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Despite a reduction in the number of straight pipes dumping raw sewage into eastern Kentucky streams, water quality is still bad in many locations, the Associated Press reported.
According to the Kentucky Division of Water, the number of straight pipes has fallen from an estimated 34,000 to 28,500 since 1997, when the state began a major push to stop people from flushing their toilets directly into creeks.
Despite the efforts, the state is still warning residents along several streams not to swim in the water because of high levels of fecal coliform bacteria. In Harlan County, portions of the Cumberland River and several of its tributaries have been declared unsafe for human contact.
Some county streams detected fecal bacteria levels have been 10 times higher than the safe levels.
"To see those high values still in the river, you know it's a straight pipe issue," said Greg Pond, a spokesman for the Division of Water.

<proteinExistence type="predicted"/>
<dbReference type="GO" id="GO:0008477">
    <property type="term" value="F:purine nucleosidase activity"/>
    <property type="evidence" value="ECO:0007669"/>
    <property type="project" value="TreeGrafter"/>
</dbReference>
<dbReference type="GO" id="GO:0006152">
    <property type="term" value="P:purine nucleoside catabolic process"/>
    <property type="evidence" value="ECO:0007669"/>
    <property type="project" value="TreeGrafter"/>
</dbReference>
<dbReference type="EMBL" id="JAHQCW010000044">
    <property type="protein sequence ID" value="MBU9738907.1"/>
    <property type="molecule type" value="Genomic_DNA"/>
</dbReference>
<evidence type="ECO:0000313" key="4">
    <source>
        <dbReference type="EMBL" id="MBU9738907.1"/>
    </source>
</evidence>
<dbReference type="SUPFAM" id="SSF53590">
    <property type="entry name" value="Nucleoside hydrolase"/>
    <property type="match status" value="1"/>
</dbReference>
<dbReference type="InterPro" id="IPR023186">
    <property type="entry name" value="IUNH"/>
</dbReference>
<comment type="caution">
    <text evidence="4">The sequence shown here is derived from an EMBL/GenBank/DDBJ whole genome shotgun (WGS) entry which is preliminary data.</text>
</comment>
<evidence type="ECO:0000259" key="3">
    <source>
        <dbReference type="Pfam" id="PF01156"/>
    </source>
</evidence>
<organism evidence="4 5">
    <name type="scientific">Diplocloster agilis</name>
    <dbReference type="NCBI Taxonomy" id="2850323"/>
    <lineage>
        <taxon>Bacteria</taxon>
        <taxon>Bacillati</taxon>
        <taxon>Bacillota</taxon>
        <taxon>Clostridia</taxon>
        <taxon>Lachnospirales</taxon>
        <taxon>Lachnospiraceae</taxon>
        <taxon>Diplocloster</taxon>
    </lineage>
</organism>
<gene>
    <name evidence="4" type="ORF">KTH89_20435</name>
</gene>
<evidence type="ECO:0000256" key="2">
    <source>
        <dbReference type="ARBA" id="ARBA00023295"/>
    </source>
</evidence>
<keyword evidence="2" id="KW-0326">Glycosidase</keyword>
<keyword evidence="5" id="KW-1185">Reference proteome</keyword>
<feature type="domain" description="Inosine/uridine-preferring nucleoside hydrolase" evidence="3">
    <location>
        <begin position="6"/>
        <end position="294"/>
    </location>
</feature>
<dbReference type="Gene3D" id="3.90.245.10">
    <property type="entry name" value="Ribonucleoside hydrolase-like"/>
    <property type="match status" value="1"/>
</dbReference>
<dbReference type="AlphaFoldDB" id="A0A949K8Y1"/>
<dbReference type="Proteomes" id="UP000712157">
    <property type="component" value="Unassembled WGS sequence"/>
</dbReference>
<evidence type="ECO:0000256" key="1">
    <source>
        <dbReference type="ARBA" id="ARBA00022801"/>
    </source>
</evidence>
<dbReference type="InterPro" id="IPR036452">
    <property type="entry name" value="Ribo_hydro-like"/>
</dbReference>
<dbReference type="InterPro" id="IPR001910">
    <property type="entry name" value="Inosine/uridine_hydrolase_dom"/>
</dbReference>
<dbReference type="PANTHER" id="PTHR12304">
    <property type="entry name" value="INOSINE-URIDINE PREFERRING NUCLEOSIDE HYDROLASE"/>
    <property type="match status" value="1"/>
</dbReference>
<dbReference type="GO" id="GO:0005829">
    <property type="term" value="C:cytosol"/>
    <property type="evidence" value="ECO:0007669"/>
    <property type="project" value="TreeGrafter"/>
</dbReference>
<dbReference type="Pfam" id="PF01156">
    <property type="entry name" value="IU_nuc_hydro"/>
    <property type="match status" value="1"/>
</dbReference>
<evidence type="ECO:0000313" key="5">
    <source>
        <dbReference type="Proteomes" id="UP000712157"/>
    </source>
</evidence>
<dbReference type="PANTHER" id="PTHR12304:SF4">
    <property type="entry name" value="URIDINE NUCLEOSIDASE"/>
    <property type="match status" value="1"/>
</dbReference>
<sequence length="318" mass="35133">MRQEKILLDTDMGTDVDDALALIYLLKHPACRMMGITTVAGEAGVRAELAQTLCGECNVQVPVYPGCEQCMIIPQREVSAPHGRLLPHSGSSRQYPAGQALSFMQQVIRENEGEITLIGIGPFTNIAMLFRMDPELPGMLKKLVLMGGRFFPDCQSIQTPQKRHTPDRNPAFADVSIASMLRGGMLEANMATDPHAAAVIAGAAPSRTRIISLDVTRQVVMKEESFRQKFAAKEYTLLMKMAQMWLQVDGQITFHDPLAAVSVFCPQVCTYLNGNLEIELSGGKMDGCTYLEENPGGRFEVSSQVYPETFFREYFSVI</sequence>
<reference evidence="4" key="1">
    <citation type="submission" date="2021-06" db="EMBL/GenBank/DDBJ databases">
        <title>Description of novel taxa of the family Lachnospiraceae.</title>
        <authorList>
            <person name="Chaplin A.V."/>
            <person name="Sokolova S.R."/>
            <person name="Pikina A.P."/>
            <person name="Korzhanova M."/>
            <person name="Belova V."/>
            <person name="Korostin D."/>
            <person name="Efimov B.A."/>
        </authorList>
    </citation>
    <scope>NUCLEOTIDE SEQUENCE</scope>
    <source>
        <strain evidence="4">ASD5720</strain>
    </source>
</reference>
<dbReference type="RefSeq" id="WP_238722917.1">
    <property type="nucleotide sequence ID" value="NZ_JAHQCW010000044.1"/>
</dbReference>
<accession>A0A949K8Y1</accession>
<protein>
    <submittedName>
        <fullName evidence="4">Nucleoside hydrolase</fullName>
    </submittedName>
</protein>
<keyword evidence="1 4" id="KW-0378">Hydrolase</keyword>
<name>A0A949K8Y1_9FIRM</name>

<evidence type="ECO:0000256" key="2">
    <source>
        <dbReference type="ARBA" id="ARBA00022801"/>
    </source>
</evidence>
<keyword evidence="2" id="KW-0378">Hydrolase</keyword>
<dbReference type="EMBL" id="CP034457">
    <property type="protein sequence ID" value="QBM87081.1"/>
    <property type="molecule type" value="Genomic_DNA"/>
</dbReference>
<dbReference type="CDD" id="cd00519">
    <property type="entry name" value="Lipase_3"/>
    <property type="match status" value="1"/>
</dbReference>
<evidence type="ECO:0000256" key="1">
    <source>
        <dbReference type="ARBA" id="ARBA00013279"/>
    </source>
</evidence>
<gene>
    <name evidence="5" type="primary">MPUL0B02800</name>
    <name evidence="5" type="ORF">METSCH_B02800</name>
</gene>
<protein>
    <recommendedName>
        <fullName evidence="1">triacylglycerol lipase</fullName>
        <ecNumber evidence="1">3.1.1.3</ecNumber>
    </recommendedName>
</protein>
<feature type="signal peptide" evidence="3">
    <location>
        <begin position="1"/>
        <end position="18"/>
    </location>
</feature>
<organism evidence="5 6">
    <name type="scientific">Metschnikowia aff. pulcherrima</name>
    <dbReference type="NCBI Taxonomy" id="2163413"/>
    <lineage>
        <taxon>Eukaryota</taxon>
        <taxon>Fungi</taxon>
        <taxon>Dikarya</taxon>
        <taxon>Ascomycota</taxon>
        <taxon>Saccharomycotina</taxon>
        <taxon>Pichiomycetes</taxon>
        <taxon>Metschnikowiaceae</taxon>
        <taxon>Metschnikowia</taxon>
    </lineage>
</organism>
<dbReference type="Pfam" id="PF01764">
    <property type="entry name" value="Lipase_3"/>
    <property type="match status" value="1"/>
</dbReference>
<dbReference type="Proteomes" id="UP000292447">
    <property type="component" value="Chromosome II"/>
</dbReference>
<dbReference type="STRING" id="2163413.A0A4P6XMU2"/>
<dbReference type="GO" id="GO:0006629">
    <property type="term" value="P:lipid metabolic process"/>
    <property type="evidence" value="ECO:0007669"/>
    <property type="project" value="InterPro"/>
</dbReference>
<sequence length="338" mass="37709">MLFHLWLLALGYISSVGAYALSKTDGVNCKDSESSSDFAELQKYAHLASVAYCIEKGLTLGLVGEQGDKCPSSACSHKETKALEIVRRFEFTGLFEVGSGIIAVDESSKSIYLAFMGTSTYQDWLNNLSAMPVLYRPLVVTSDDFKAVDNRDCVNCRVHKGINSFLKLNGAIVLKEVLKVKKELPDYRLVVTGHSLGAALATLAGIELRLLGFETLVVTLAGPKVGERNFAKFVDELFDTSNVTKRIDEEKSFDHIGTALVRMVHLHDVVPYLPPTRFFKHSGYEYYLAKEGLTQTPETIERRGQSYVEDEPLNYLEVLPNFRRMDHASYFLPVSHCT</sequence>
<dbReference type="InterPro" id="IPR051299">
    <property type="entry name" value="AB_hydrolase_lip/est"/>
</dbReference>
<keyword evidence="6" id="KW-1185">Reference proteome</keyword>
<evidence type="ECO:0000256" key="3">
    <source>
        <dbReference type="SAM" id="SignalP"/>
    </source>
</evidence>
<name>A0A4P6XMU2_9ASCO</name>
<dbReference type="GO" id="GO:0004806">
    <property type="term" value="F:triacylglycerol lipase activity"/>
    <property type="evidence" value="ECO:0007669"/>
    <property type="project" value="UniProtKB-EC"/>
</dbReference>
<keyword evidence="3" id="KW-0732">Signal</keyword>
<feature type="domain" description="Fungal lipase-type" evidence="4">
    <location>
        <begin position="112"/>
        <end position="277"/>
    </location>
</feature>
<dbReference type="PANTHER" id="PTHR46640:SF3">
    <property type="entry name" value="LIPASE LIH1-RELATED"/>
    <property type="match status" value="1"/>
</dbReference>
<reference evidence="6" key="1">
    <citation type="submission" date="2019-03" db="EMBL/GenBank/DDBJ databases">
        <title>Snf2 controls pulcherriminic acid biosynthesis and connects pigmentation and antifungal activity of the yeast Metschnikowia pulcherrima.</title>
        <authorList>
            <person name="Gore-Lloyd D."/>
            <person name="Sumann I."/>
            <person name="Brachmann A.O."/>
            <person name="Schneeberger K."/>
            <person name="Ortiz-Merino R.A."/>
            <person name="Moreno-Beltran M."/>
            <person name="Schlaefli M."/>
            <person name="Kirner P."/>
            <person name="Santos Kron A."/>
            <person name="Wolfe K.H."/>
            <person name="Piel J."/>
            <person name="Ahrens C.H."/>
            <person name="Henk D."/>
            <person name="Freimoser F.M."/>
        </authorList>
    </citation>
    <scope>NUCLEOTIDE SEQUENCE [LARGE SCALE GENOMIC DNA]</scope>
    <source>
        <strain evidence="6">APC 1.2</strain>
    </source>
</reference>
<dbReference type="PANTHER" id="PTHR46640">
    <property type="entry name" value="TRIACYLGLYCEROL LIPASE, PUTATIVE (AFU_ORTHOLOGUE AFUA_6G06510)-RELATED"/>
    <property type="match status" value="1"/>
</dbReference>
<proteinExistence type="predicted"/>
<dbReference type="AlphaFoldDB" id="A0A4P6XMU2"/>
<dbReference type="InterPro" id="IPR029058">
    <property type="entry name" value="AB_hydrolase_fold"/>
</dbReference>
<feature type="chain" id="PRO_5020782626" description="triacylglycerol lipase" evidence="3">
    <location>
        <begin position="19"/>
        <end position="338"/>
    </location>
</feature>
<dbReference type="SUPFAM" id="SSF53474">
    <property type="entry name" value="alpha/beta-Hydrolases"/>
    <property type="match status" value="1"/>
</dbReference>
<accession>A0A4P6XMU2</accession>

Eastern Kentucky counties, such as Harlan, are especially affected by the news because they are trying to build a tourism industry.
"We could have a large draw for fishermen who come here to fish in our streams and lakes," said Harlan County Judge-Executive Joe Grieshop. "That cannot happen until we have those streams and lakes cleaned up."
According to Grieshop, Harlan County has set a goal to be have all its streams safe for swimming by 2010.
The government-sponsored environmental group PRIDE-Personal Responsibility in a Desirable Environment-has been providing funding so that low-income homeowners and business owners in eastern Kentucky can install septic systems or connect to sewer lines to replace straight pipes.
Grieshop believes attitudes toward straight pipes are changing. "After five years of involvement with the PRIDE programs, I have watched individuals go from not caring to becoming interested in doing the right thing with their sewage and streams," he said.